In-situ fatigue damage diagnosis and prognosis is a challenging problem for both metallic and composite materials and structures. There are various uncertainties arising from material properties, component geometries, measurement noise, feature extraction techniques, and modeling errors. It is essential to manage and incorporate these uncertainties in order to achieve accurate damage detection and remaining useful life (RUL) prediction.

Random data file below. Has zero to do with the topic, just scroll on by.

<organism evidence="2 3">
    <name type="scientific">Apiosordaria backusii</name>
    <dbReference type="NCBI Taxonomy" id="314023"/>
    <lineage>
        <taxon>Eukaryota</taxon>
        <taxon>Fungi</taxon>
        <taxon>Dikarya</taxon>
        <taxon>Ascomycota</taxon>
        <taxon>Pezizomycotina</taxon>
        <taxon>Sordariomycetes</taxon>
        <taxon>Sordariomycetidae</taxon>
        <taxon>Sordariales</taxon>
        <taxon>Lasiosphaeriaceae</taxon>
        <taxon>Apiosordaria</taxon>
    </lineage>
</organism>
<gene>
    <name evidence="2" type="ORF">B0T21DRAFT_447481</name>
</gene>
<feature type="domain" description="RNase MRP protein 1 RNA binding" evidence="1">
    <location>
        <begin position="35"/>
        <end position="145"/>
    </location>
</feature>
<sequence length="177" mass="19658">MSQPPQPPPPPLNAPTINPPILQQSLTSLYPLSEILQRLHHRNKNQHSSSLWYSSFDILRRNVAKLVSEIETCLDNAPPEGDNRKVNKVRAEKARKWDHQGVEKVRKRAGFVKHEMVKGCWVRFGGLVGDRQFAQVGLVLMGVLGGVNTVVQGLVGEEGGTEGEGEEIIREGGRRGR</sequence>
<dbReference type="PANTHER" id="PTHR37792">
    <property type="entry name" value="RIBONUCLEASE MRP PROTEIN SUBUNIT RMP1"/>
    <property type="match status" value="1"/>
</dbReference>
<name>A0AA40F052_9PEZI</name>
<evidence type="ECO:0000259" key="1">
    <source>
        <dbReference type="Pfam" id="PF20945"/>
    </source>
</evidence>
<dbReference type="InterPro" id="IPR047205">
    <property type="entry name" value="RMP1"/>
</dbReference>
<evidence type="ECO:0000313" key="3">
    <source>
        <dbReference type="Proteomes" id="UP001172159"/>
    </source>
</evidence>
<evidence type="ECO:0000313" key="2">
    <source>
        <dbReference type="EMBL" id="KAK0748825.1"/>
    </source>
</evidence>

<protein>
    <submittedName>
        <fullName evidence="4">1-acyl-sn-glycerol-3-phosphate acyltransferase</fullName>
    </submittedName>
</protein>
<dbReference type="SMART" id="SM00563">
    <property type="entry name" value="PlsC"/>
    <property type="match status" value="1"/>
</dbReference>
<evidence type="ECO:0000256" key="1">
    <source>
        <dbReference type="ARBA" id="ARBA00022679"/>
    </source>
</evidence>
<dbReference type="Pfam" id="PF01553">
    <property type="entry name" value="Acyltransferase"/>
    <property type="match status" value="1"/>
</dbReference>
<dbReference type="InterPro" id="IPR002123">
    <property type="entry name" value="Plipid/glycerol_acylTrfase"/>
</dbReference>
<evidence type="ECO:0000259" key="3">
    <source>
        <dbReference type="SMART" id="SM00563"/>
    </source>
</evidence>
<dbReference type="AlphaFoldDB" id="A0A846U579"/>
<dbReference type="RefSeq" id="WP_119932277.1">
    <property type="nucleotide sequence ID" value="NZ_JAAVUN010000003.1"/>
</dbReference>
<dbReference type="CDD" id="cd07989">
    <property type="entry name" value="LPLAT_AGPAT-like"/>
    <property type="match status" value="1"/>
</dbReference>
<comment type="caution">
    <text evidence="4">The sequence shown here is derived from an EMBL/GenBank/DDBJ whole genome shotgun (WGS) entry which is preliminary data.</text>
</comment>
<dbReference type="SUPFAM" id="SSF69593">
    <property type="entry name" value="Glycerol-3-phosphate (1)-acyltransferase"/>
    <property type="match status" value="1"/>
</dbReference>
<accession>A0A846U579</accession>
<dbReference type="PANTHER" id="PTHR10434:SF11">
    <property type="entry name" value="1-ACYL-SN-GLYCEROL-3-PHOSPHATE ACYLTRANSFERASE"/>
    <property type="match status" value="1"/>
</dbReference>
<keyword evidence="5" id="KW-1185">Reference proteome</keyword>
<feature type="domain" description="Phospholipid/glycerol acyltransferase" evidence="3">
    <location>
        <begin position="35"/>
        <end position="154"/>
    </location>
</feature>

The aim of this study is to develop an integrated fatigue damage diagnosis and prognosis framework for both metallic and composite materials. First, Lamb waves are used as the in-situ damage detection technique to interrogate the damaged structures. Both experimental and numerical analysis for the Lamb wave propagation within aluminum are conducted. The RUL of lap joints under variable and constant fatigue loading is predicted using the Bayesian updating by incorporating damage detection information and various sources of uncertainties. Following this, the effect of matrix cracking and delamination in composite laminates on the Lamb wave propagation is investigated and a generalized probabilistic delamination size and location detection framework using Bayesian imaging method (BIM) is proposed and validated using the composite fatigue testing data. The RUL of the open-hole specimen is predicted using the overall stiffness degradation under fatigue loading. Next, the adjoint method-based damage detection framework is proposed considering the physics of heat conduction or elastic wave propagation. Different from the classical wave propagation-based method, the received signal under pristine condition is not necessary for estimating the damage information. This method can be successfully used for arbitrary damage location and shape profiling for any materials with higher accuracy and resolution. Finally, some conclusions and future work are generated based on the current investigation.